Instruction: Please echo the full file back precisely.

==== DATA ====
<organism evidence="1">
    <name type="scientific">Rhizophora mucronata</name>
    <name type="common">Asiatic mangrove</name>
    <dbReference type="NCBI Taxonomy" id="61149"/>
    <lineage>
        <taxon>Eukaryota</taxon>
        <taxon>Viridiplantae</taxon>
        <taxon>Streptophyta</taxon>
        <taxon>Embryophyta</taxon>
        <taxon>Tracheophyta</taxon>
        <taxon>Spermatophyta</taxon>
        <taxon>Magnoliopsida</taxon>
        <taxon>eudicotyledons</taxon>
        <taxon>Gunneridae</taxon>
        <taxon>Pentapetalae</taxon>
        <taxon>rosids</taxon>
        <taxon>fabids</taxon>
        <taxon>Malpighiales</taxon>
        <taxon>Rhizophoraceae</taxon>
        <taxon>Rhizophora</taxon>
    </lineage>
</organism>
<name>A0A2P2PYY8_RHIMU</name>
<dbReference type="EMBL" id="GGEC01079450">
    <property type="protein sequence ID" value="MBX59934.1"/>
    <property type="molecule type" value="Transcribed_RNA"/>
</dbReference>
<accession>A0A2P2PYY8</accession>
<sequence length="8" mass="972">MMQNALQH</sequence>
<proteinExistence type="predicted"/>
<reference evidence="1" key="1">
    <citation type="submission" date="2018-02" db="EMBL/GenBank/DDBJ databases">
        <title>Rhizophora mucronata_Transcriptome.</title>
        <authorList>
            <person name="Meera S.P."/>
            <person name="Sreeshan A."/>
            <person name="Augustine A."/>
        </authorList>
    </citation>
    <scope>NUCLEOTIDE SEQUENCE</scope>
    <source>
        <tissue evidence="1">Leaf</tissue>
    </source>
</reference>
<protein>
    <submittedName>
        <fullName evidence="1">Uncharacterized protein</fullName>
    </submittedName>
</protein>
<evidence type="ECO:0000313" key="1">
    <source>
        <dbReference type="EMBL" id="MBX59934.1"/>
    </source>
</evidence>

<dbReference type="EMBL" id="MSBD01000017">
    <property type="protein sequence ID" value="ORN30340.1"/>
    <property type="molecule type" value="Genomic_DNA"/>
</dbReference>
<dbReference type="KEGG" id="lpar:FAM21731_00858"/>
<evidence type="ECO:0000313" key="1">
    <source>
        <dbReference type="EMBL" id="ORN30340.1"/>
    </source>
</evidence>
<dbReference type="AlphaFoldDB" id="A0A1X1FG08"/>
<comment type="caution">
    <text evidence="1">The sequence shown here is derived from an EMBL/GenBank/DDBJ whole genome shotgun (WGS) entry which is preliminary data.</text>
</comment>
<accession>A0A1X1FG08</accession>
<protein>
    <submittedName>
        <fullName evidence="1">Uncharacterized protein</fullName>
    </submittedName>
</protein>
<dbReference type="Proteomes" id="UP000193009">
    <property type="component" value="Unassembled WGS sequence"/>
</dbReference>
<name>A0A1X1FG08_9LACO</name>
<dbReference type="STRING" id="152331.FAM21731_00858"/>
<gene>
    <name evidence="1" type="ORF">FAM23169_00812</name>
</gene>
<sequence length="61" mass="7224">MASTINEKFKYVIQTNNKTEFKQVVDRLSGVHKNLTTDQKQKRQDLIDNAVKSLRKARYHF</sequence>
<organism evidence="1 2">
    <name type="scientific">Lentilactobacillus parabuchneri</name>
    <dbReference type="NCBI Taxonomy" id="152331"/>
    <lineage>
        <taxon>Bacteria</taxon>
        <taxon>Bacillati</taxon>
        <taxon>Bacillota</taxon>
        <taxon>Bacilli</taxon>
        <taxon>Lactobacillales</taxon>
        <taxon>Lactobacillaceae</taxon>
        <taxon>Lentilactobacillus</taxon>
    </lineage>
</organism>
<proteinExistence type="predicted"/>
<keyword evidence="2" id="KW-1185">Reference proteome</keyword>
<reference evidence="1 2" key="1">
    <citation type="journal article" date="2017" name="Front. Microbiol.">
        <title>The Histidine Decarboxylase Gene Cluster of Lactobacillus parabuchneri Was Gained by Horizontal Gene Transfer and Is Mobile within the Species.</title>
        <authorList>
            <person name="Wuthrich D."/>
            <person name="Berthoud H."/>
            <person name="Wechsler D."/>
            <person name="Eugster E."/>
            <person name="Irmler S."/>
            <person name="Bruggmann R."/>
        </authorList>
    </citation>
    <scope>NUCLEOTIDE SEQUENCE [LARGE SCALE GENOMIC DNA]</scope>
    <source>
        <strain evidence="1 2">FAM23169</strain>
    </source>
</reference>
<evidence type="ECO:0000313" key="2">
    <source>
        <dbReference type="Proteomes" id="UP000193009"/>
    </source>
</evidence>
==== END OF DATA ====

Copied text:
<organism evidence="1">
    <name type="scientific">Rhizophora mucronata</name>
    <name type="common">Asiatic mangrove</name>
    <dbReference type="NCBI Taxonomy" id="61149"/>
    <lineage>
        <taxon>Eukaryota</taxon>
        <taxon>Viridiplantae</taxon>
        <taxon>Streptophyta</taxon>
        <taxon>Embryophyta</taxon>
        <taxon>Tracheophyta</taxon>
        <taxon>Spermatophyta</taxon>
        <taxon>Magnoliopsida</taxon>
        <taxon>eudicotyledons</taxon>
        <taxon>Gunneridae</taxon>
        <taxon>Pentapetalae</taxon>
        <taxon>rosids</taxon>
        <taxon>fabids</taxon>
        <taxon>Malpighiales</taxon>
        <taxon>Rhizophoraceae</taxon>
        <taxon>Rhizophora</taxon>
    </lineage>
</organism>
<name>A0A2P2PYY8_RHIMU</name>
<dbReference type="EMBL" id="GGEC01079450">
    <property type="protein sequence ID" value="MBX59934.1"/>
    <property type="molecule type" value="Transcribed_RNA"/>
</dbReference>
<accession>A0A2P2PYY8</accession>
<sequence length="8" mass="972">MMQNALQH</sequence>
<proteinExistence type="predicted"/>
<reference evidence="1" key="1">
    <citation type="submission" date="2018-02" db="EMBL/GenBank/DDBJ databases">
        <title>Rhizophora mucronata_Transcriptome.</title>
        <authorList>
            <person name="Meera S.P."/>
            <person name="Sreeshan A."/>
            <person name="Augustine A."/>
        </authorList>
    </citation>
    <scope>NUCLEOTIDE SEQUENCE</scope>
    <source>
        <tissue evidence="1">Leaf</tissue>
    </source>
</reference>
<protein>
    <submittedName>
        <fullName evidence="1">Uncharacterized protein</fullName>
    </submittedName>
</protein>
<evidence type="ECO:0000313" key="1">
    <source>
        <dbReference type="EMBL" id="MBX59934.1"/>
    </source>
</evidence>

<dbReference type="EMBL" id="MSBD01000017">
    <property type="protein sequence ID" value="ORN30340.1"/>
    <property type="molecule type" value="Genomic_DNA"/>
</dbReference>
<dbReference type="KEGG" id="lpar:FAM21731_00858"/>
<evidence type="ECO:0000313" key="1">
    <source>
        <dbReference type="EMBL" id="ORN30340.1"/>
    </source>
</evidence>
<dbReference type="AlphaFoldDB" id="A0A1X1FG08"/>
<comment type="caution">
    <text evidence="1">The sequence shown here is derived from an EMBL/GenBank/DDBJ whole genome shotgun (WGS) entry which is preliminary data.</text>
</comment>
<accession>A0A1X1FG08</accession>
<protein>
    <submittedName>
        <fullName evidence="1">Uncharacterized protein</fullName>
    </submittedName>
</protein>
<dbReference type="Proteomes" id="UP000193009">
    <property type="component" value="Unassembled WGS sequence"/>
</dbReference>
<name>A0A1X1FG08_9LACO</name>
<dbReference type="STRING" id="152331.FAM21731_00858"/>
<gene>
    <name evidence="1" type="ORF">FAM23169_00812</name>
</gene>
<sequence length="61" mass="7224">MASTINEKFKYVIQTNNKTEFKQVVDRLSGVHKNLTTDQKQKRQDLIDNAVKSLRKARYHF</sequence>
<organism evidence="1 2">
    <name type="scientific">Lentilactobacillus parabuchneri</name>
    <dbReference type="NCBI Taxonomy" id="152331"/>
    <lineage>
        <taxon>Bacteria</taxon>
        <taxon>Bacillati</taxon>
        <taxon>Bacillota</taxon>
        <taxon>Bacilli</taxon>
        <taxon>Lactobacillales</taxon>
        <taxon>Lactobacillaceae</taxon>
        <taxon>Lentilactobacillus</taxon>
    </lineage>
</organism>
<proteinExistence type="predicted"/>
<keyword evidence="2" id="KW-1185">Reference proteome</keyword>
<reference evidence="1 2" key="1">
    <citation type="journal article" date="2017" name="Front. Microbiol.">
        <title>The Histidine Decarboxylase Gene Cluster of Lactobacillus parabuchneri Was Gained by Horizontal Gene Transfer and Is Mobile within the Species.</title>
        <authorList>
            <person name="Wuthrich D."/>
            <person name="Berthoud H."/>
            <person name="Wechsler D."/>
            <person name="Eugster E."/>
            <person name="Irmler S."/>
            <person name="Bruggmann R."/>
        </authorList>
    </citation>
    <scope>NUCLEOTIDE SEQUENCE [LARGE SCALE GENOMIC DNA]</scope>
    <source>
        <strain evidence="1 2">FAM23169</strain>
    </source>
</reference>
<evidence type="ECO:0000313" key="2">
    <source>
        <dbReference type="Proteomes" id="UP000193009"/>
    </source>
</evidence>